Did Bumgarner and Shields Throw Too Many Pitches?

Madison Bumgarner pitched quite a bit this past season. Including the regular and post season, he threw a total of 4,074 pitches, which wasn’t even the season’s top total; James Shields bested him by throwing six more, for a total of 4,080 pitches in 2014, not including spring training. So with all of the pitches thrown this season (and one month less of rest), how should we expect these two to produce next season? Let’s look at some comparable pitchers.

To get the information, I looked at all pitchers from 1995 to 2013 who threw at least 4,000 pitches. I found thirty of them. Randy Johnson showed up on the list five times, and Justin Verlander was second with four appearances. In all, 21 different pitchers made the list which ranged from Justin Verlander throwing 4,004 in 2009 to Randy Johnson using over 4,700 (!) in 2001. Livan Hernandez in 2005 was the only pitcher to top 4,000 pitches in just the regular season. Finally, these pitchers were on the older side, with their average age being over 31-years-old.

So here are the pitchers and the seasons I will be comparing

A.J. Burnett (2009), Adam Wainwright (2013), Al Leiter (2000), Barry Zito (2003), C.J. Wilson (2011), CC Sabathia (2009), Chris Carpenter (2011), Cliff Lee (2009), Curt Schilling (1998,2001), John Smoltz (1996), Jon Lester (2013), Justin Verlander (2009,2011,2012,2013), Kerry Wood (2003), Kevin Brown (1998), Livan Hernandez (2005), Pedro Martinez (2004), Randy Johnson (1995,1999,2000,2001,2002), Roger Clemens (1996,2001), Roy Oswalt (2005), Russ Ortiz (2002), Tim Lincecum (2010)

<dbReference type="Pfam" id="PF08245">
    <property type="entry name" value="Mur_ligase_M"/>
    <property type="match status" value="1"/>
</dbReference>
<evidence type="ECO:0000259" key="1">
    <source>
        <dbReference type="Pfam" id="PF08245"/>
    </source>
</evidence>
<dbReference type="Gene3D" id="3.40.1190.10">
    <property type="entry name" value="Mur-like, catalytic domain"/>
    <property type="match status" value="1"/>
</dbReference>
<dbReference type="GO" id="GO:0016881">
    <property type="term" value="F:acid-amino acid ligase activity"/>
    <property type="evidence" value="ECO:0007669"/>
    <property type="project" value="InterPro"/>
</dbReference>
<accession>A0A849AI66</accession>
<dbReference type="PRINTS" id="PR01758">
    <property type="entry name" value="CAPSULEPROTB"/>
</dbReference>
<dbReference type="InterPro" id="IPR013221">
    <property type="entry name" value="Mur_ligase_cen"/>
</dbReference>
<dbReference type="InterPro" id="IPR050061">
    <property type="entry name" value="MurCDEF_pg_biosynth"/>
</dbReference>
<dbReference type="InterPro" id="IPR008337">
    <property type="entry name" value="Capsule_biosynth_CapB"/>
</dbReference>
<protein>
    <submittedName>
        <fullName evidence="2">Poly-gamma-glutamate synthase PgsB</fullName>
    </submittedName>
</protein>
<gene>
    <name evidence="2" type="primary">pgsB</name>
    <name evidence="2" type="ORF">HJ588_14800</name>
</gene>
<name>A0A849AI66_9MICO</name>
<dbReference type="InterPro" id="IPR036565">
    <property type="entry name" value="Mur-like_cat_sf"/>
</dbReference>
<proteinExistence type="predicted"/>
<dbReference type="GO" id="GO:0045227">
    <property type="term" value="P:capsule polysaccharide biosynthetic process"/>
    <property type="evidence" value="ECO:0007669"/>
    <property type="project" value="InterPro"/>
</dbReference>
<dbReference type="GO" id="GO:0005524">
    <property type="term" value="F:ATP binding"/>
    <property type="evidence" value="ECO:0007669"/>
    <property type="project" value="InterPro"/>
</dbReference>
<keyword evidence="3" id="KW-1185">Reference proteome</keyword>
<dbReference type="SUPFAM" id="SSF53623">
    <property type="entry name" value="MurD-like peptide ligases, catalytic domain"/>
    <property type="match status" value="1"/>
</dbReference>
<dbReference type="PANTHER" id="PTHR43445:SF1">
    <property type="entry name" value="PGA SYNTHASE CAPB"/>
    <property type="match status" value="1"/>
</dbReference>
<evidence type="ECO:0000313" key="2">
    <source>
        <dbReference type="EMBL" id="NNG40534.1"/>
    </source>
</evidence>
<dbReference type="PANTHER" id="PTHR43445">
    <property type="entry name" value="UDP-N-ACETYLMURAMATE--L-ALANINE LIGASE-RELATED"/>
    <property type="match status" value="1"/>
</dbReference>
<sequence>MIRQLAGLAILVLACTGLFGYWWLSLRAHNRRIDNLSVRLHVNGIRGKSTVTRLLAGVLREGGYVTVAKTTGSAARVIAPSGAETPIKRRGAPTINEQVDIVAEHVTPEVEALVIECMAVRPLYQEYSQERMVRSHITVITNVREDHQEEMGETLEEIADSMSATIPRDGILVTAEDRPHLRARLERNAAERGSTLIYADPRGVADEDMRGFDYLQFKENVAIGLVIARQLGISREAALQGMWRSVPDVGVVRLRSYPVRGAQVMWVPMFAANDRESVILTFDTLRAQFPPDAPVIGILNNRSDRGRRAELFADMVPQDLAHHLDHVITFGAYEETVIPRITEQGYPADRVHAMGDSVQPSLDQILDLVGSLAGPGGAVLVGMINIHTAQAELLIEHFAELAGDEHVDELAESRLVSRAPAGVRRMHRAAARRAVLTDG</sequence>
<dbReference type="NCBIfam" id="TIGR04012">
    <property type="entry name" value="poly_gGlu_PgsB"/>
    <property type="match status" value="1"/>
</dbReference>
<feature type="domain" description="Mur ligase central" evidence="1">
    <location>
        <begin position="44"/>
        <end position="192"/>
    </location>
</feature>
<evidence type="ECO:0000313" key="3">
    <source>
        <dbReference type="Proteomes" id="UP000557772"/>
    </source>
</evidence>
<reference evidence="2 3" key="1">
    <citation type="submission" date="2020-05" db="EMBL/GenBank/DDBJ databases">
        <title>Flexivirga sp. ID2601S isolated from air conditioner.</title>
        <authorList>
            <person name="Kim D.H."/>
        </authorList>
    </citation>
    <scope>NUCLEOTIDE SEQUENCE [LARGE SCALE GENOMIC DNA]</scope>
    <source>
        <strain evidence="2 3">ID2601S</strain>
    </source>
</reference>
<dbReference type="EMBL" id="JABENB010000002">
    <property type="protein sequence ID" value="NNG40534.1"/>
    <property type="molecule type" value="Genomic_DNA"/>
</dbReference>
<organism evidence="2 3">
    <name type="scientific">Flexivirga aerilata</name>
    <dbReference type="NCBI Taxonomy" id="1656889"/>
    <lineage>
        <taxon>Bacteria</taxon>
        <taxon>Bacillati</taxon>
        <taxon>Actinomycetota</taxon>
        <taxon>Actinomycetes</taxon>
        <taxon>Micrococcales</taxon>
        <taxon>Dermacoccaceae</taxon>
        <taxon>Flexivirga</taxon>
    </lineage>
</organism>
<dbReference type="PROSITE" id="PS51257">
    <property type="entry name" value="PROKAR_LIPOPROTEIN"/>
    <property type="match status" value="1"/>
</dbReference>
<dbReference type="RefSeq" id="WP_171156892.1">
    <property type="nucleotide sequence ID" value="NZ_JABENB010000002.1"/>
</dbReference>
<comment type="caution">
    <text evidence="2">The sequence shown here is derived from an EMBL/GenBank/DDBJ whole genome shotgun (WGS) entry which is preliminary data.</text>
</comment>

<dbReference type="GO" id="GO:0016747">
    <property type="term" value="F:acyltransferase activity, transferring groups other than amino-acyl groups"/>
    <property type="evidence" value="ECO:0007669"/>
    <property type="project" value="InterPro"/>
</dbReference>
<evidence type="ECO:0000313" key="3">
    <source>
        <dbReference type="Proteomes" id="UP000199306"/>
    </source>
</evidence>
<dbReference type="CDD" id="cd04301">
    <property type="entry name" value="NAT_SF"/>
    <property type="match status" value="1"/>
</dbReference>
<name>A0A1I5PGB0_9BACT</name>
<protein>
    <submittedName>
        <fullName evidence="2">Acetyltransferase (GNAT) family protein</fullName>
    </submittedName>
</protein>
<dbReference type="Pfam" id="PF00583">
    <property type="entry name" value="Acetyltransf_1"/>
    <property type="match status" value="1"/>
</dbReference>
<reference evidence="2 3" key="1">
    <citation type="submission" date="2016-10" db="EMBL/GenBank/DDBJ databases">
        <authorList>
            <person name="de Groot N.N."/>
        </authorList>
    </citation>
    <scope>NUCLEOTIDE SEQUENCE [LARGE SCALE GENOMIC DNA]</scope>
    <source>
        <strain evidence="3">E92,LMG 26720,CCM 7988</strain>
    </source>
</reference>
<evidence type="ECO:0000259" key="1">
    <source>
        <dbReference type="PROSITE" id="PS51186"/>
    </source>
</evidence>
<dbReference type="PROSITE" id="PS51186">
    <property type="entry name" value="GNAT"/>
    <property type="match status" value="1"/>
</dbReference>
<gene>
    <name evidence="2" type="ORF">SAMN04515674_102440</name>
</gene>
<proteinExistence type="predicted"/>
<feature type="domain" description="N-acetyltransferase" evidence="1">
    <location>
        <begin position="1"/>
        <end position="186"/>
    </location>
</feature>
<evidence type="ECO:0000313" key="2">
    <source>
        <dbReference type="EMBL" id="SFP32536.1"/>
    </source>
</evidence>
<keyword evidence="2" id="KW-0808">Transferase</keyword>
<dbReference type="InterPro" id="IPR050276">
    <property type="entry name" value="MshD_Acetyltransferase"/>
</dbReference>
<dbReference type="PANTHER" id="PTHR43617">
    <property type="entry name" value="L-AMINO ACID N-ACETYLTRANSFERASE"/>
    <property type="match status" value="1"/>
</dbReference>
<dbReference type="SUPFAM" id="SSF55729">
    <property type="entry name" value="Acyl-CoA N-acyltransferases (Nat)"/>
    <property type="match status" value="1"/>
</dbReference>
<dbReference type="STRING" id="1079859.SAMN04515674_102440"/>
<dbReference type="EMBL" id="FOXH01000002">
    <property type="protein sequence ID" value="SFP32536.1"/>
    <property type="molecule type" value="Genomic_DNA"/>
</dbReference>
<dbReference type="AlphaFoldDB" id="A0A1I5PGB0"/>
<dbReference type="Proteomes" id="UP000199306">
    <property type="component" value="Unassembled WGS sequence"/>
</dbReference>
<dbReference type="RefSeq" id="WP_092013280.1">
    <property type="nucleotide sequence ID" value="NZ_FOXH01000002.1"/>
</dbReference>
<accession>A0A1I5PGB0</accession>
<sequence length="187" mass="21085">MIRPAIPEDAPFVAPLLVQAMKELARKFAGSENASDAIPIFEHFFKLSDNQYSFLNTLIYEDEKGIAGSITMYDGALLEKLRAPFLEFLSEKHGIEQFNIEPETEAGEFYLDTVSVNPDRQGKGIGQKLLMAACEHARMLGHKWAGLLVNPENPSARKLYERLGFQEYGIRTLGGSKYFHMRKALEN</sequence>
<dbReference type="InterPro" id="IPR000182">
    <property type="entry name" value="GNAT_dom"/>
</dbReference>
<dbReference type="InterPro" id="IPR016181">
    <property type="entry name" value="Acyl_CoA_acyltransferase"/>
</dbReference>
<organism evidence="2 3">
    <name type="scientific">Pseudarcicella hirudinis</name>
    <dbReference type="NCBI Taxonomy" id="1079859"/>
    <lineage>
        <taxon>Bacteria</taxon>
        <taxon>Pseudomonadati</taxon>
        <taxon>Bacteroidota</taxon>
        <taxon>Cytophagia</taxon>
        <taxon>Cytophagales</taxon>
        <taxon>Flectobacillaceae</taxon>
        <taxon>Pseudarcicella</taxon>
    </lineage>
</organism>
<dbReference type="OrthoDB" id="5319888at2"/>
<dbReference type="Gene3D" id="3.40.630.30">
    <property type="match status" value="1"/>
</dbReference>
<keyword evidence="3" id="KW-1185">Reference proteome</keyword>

For each of these pitchers, here is their combined 4,000-pitch regular season numbers (no post season values) and how they performed the next regular season. Additionally, I have included Marcel projection for the high pitch count season and the one after it.

Note: For pitchers, I like using the median values because one high ERA can skew the value up. With these pitchers, the average and median values are too far off, but I will use median values from now on.

    4,000 pitch season   Next Season  
    Marcel Projection Regular Season Marcel Projection Regular Season
Median ERA 3.58 3.21 3.36 3.27
  IP 190 238 200 217
  Age 31.5 31.5 32.5 32.5
Average ERA 3.48 3.15 3.39 3.38
  IP 189 235 199 204
  Age 31.6 31.6 32.6 32.6

Going into the 4,000-pitch season, the group of pitchers were supposed to have an ERA just under 3.50 and throw about 190 innings. For these 30 pitchers, they hit the trifecta.

1. They out performed their ERA by 33 points. Every season some pitchers will do better than projected, others worse. These were the ones who did better, which is why they were allowed to throw so many pitches to begin with.
2. They were healthy. A pitcher doesn’t reach 4,000 pitches by taking a month off with a dead arm.
3. The combination of the #1 and #2 probably boosted the pitcher’s production enough to help their team reach the postseason, where their workloads were extended even further.